Corporate Leasing Research Paper Starter

Corporate Leasing

Today, corporations struggle with economic uncertainty. Maintaining profitability, cash flow and a company's vitality challenges financial managers continuously. This essay portends substantial change on the horizon, specifically surrounding lease arrangements and the dramatic impact of associated financial reporting changes. Once mandated, these modifications have the potential to negatively impact companies' long-term corporate health. Because creditors and lenders rely heavily on a company's financial reports to evaluate the corporation's financial health and borrowing capacity, business managers and accountants should prepare for potential changes impacting them. This essay will give a high level overview of the economy; then, the history and definition of corporate leasing will guide the reader to a focused discussion on lease accounting.

A Word on the Global Economy

The United States' and the global economies are powered by the growth in goods and services produced. Business investments, growth in stocks and values, investments, and trade are but a few of the factors influencing economic trends. The underpinning of economic growth is cash and investments. In the usual course of business, companies often lack readily available cash. Some will borrow funds or sell stocks; while for others, leasing provides a viable option to borrowing when growth is required. No matter the mechanism, to support their growth trajectory, corporations must add resources to meet or create supply. Growth companies, in particular, tend to be prone to poor operating performance (profitability), and are commonly limited in terms of available investment dollars. Leasing provides the opportunity for these companies to appreciate their business without impacting their balance sheetÂ… at least for today.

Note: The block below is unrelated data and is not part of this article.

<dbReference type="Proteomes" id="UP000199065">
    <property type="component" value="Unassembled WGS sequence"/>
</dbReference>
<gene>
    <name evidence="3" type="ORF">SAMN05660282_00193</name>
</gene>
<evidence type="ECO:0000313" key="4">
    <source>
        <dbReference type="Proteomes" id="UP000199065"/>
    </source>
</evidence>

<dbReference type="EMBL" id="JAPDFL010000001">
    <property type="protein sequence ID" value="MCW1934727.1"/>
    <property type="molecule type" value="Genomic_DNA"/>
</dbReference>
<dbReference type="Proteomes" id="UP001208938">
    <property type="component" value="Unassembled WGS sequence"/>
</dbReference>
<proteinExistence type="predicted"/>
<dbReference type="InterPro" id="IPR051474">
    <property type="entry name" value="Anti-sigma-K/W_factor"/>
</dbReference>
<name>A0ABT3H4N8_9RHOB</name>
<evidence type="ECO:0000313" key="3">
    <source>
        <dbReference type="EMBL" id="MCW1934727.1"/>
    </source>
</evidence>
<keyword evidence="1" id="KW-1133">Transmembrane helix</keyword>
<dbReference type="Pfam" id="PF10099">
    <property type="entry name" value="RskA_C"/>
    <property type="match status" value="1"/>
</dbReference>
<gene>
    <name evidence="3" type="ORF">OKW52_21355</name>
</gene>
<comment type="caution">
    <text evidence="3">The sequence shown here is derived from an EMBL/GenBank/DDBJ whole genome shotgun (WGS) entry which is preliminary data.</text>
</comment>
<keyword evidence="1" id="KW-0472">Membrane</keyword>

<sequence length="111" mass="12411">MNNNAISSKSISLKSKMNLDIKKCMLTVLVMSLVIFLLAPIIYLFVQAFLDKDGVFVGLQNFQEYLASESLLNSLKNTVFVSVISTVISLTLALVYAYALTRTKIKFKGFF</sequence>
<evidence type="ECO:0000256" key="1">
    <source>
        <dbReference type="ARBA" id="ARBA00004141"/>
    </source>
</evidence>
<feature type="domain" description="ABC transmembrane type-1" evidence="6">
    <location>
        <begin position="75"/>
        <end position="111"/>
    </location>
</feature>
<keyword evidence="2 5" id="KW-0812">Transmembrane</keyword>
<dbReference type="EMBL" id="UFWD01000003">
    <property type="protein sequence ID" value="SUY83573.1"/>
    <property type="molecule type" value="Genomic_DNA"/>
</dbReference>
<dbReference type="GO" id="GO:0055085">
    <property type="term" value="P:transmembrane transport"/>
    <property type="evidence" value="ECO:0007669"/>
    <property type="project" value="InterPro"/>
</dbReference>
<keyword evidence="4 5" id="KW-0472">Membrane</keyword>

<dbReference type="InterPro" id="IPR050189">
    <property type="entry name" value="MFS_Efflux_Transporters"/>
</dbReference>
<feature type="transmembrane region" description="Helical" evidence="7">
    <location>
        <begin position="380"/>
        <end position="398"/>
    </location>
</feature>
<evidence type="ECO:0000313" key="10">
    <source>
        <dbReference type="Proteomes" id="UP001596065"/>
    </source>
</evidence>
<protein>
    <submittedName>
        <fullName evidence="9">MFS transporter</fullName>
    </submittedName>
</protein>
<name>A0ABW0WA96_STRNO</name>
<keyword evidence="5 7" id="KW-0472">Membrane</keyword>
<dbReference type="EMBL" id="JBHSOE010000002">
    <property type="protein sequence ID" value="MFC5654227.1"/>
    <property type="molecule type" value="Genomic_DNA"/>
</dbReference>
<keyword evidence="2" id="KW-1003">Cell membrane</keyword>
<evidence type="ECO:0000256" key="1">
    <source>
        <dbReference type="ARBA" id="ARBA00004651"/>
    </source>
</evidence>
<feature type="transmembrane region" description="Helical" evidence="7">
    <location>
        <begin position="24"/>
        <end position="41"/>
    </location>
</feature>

Customarily, leasing allows companies the option of not having to make a hard investment. As evidence of its utility, leasing is now estimated to finance some $200 billion of equipment per year in the US. What are companies leasing? The following is a short list of examples:

  • Aircraft
  • Computer systems and software
  • Trucks and construction equipment
  • Office, medical equipment, and furniture
  • Large manufacturing equipment and tools

Leasing offers financial benefits over purchasing, some of these include:

  • Lower up-front cash requirements; a leased item can be acquired and used quickly.
  • Limits the need for borrowed money; borrowed money limits available credit and ties up money which would produce a greater return if used in other ways.
  • Provides the company to ability to maintain greater cash liquidity.
  • Avoidance of owning equipment that becomes obsolete -- the lessor has the obligation to deal with getting rid of old technology.
  • Known payment for which to budget; no depreciation to report.
  • Leasing technology assets (depreciable) provides another source of credit.
  • Advance lease payments, sometimes required, reduce future payments.

Types of Leasing

There are two main types of leases: Finance Leases and Operating Leases. The finance lease allows a company to finance the purchase of an asset, without ever acquiring the asset. The finance lease will give the lessee control over an asset for the majority of its useful life, imparting to the lessee the advantages and risks (maintenance, insurance, taxes) of ownership. The Operating Lease, which does not appear on the balance sheet, holds the owner / lessor responsible for the maintenance and upkeep. Some lease models are detailed below: